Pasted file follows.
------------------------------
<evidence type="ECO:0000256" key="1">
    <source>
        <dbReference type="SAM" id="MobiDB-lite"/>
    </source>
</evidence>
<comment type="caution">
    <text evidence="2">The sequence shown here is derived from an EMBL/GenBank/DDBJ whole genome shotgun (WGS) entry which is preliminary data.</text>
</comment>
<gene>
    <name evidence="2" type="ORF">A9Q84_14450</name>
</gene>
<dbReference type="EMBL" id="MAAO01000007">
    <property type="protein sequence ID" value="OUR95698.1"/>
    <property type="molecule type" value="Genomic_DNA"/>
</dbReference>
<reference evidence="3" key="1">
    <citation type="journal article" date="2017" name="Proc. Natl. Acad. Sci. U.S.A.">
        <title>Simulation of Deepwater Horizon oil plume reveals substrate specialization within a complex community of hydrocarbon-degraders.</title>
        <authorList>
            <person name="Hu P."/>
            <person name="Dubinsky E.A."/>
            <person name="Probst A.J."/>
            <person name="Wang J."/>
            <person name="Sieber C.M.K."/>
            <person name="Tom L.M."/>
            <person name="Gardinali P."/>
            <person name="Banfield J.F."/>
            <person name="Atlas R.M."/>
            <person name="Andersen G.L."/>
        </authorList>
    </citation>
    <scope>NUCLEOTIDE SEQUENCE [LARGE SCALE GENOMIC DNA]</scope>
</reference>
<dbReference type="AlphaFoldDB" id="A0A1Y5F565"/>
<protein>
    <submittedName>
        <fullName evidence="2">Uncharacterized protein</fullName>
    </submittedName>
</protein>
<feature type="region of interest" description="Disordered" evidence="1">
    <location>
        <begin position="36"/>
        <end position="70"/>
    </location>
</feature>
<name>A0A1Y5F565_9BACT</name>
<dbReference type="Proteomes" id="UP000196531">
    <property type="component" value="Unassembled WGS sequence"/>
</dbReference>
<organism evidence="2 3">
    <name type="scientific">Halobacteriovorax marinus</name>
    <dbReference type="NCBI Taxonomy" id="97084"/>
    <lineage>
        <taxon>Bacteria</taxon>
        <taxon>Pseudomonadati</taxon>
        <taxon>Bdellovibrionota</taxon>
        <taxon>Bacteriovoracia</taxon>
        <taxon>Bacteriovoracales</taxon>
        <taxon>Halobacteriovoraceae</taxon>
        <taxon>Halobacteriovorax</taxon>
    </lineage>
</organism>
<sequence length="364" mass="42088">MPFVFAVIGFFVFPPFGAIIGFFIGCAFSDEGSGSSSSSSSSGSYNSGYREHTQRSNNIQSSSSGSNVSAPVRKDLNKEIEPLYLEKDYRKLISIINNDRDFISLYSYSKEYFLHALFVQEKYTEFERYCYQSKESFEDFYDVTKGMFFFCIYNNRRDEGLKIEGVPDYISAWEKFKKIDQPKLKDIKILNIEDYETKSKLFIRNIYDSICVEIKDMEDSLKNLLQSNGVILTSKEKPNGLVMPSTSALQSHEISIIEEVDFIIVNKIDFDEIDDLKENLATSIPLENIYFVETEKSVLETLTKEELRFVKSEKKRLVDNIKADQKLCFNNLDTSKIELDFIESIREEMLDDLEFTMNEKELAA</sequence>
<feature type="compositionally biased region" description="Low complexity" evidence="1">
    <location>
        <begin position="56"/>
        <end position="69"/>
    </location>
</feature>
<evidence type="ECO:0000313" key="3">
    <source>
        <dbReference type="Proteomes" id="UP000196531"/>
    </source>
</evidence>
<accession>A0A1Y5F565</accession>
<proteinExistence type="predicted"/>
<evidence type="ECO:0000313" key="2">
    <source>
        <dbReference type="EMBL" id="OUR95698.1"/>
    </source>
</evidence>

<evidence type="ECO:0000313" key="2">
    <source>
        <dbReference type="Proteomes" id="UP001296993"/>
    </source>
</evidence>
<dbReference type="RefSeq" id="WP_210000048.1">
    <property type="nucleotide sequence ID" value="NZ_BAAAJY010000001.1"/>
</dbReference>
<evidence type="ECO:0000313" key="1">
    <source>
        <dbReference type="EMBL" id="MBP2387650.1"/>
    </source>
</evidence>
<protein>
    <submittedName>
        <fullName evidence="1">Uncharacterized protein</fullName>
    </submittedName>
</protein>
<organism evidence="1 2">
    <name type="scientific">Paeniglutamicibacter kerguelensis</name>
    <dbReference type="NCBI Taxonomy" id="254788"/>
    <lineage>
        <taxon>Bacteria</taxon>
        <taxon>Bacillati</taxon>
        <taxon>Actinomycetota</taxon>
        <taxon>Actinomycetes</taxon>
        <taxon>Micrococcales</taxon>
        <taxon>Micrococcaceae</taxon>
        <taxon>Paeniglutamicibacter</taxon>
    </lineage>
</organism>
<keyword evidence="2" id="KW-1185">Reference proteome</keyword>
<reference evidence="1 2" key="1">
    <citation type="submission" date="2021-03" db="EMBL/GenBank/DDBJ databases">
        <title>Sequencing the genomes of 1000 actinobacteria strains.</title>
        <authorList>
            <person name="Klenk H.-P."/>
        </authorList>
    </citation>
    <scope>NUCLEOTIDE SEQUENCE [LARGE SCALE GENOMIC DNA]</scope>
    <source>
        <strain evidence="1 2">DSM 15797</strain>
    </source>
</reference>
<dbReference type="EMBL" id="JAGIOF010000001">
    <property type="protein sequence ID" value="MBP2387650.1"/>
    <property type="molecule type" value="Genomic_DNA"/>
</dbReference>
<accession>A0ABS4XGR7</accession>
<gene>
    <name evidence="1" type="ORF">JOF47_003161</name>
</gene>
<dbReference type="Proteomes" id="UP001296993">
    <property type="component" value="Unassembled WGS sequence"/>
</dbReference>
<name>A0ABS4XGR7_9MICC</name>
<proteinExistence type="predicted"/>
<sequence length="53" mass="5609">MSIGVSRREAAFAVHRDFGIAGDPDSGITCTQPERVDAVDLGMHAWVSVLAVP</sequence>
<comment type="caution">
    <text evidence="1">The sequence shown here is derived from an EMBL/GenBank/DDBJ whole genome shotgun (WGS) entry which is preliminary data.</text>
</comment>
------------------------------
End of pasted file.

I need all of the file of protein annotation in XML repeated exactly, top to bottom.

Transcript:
<evidence type="ECO:0000256" key="1">
    <source>
        <dbReference type="SAM" id="MobiDB-lite"/>
    </source>
</evidence>
<comment type="caution">
    <text evidence="2">The sequence shown here is derived from an EMBL/GenBank/DDBJ whole genome shotgun (WGS) entry which is preliminary data.</text>
</comment>
<gene>
    <name evidence="2" type="ORF">A9Q84_14450</name>
</gene>
<dbReference type="EMBL" id="MAAO01000007">
    <property type="protein sequence ID" value="OUR95698.1"/>
    <property type="molecule type" value="Genomic_DNA"/>
</dbReference>
<reference evidence="3" key="1">
    <citation type="journal article" date="2017" name="Proc. Natl. Acad. Sci. U.S.A.">
        <title>Simulation of Deepwater Horizon oil plume reveals substrate specialization within a complex community of hydrocarbon-degraders.</title>
        <authorList>
            <person name="Hu P."/>
            <person name="Dubinsky E.A."/>
            <person name="Probst A.J."/>
            <person name="Wang J."/>
            <person name="Sieber C.M.K."/>
            <person name="Tom L.M."/>
            <person name="Gardinali P."/>
            <person name="Banfield J.F."/>
            <person name="Atlas R.M."/>
            <person name="Andersen G.L."/>
        </authorList>
    </citation>
    <scope>NUCLEOTIDE SEQUENCE [LARGE SCALE GENOMIC DNA]</scope>
</reference>
<dbReference type="AlphaFoldDB" id="A0A1Y5F565"/>
<protein>
    <submittedName>
        <fullName evidence="2">Uncharacterized protein</fullName>
    </submittedName>
</protein>
<feature type="region of interest" description="Disordered" evidence="1">
    <location>
        <begin position="36"/>
        <end position="70"/>
    </location>
</feature>
<name>A0A1Y5F565_9BACT</name>
<dbReference type="Proteomes" id="UP000196531">
    <property type="component" value="Unassembled WGS sequence"/>
</dbReference>
<organism evidence="2 3">
    <name type="scientific">Halobacteriovorax marinus</name>
    <dbReference type="NCBI Taxonomy" id="97084"/>
    <lineage>
        <taxon>Bacteria</taxon>
        <taxon>Pseudomonadati</taxon>
        <taxon>Bdellovibrionota</taxon>
        <taxon>Bacteriovoracia</taxon>
        <taxon>Bacteriovoracales</taxon>
        <taxon>Halobacteriovoraceae</taxon>
        <taxon>Halobacteriovorax</taxon>
    </lineage>
</organism>
<sequence length="364" mass="42088">MPFVFAVIGFFVFPPFGAIIGFFIGCAFSDEGSGSSSSSSSSGSYNSGYREHTQRSNNIQSSSSGSNVSAPVRKDLNKEIEPLYLEKDYRKLISIINNDRDFISLYSYSKEYFLHALFVQEKYTEFERYCYQSKESFEDFYDVTKGMFFFCIYNNRRDEGLKIEGVPDYISAWEKFKKIDQPKLKDIKILNIEDYETKSKLFIRNIYDSICVEIKDMEDSLKNLLQSNGVILTSKEKPNGLVMPSTSALQSHEISIIEEVDFIIVNKIDFDEIDDLKENLATSIPLENIYFVETEKSVLETLTKEELRFVKSEKKRLVDNIKADQKLCFNNLDTSKIELDFIESIREEMLDDLEFTMNEKELAA</sequence>
<feature type="compositionally biased region" description="Low complexity" evidence="1">
    <location>
        <begin position="56"/>
        <end position="69"/>
    </location>
</feature>
<evidence type="ECO:0000313" key="3">
    <source>
        <dbReference type="Proteomes" id="UP000196531"/>
    </source>
</evidence>
<accession>A0A1Y5F565</accession>
<proteinExistence type="predicted"/>
<evidence type="ECO:0000313" key="2">
    <source>
        <dbReference type="EMBL" id="OUR95698.1"/>
    </source>
</evidence>

<evidence type="ECO:0000313" key="2">
    <source>
        <dbReference type="Proteomes" id="UP001296993"/>
    </source>
</evidence>
<dbReference type="RefSeq" id="WP_210000048.1">
    <property type="nucleotide sequence ID" value="NZ_BAAAJY010000001.1"/>
</dbReference>
<evidence type="ECO:0000313" key="1">
    <source>
        <dbReference type="EMBL" id="MBP2387650.1"/>
    </source>
</evidence>
<protein>
    <submittedName>
        <fullName evidence="1">Uncharacterized protein</fullName>
    </submittedName>
</protein>
<organism evidence="1 2">
    <name type="scientific">Paeniglutamicibacter kerguelensis</name>
    <dbReference type="NCBI Taxonomy" id="254788"/>
    <lineage>
        <taxon>Bacteria</taxon>
        <taxon>Bacillati</taxon>
        <taxon>Actinomycetota</taxon>
        <taxon>Actinomycetes</taxon>
        <taxon>Micrococcales</taxon>
        <taxon>Micrococcaceae</taxon>
        <taxon>Paeniglutamicibacter</taxon>
    </lineage>
</organism>
<keyword evidence="2" id="KW-1185">Reference proteome</keyword>
<reference evidence="1 2" key="1">
    <citation type="submission" date="2021-03" db="EMBL/GenBank/DDBJ databases">
        <title>Sequencing the genomes of 1000 actinobacteria strains.</title>
        <authorList>
            <person name="Klenk H.-P."/>
        </authorList>
    </citation>
    <scope>NUCLEOTIDE SEQUENCE [LARGE SCALE GENOMIC DNA]</scope>
    <source>
        <strain evidence="1 2">DSM 15797</strain>
    </source>
</reference>
<dbReference type="EMBL" id="JAGIOF010000001">
    <property type="protein sequence ID" value="MBP2387650.1"/>
    <property type="molecule type" value="Genomic_DNA"/>
</dbReference>
<accession>A0ABS4XGR7</accession>
<gene>
    <name evidence="1" type="ORF">JOF47_003161</name>
</gene>
<dbReference type="Proteomes" id="UP001296993">
    <property type="component" value="Unassembled WGS sequence"/>
</dbReference>
<name>A0ABS4XGR7_9MICC</name>
<proteinExistence type="predicted"/>
<sequence length="53" mass="5609">MSIGVSRREAAFAVHRDFGIAGDPDSGITCTQPERVDAVDLGMHAWVSVLAVP</sequence>
<comment type="caution">
    <text evidence="1">The sequence shown here is derived from an EMBL/GenBank/DDBJ whole genome shotgun (WGS) entry which is preliminary data.</text>
</comment>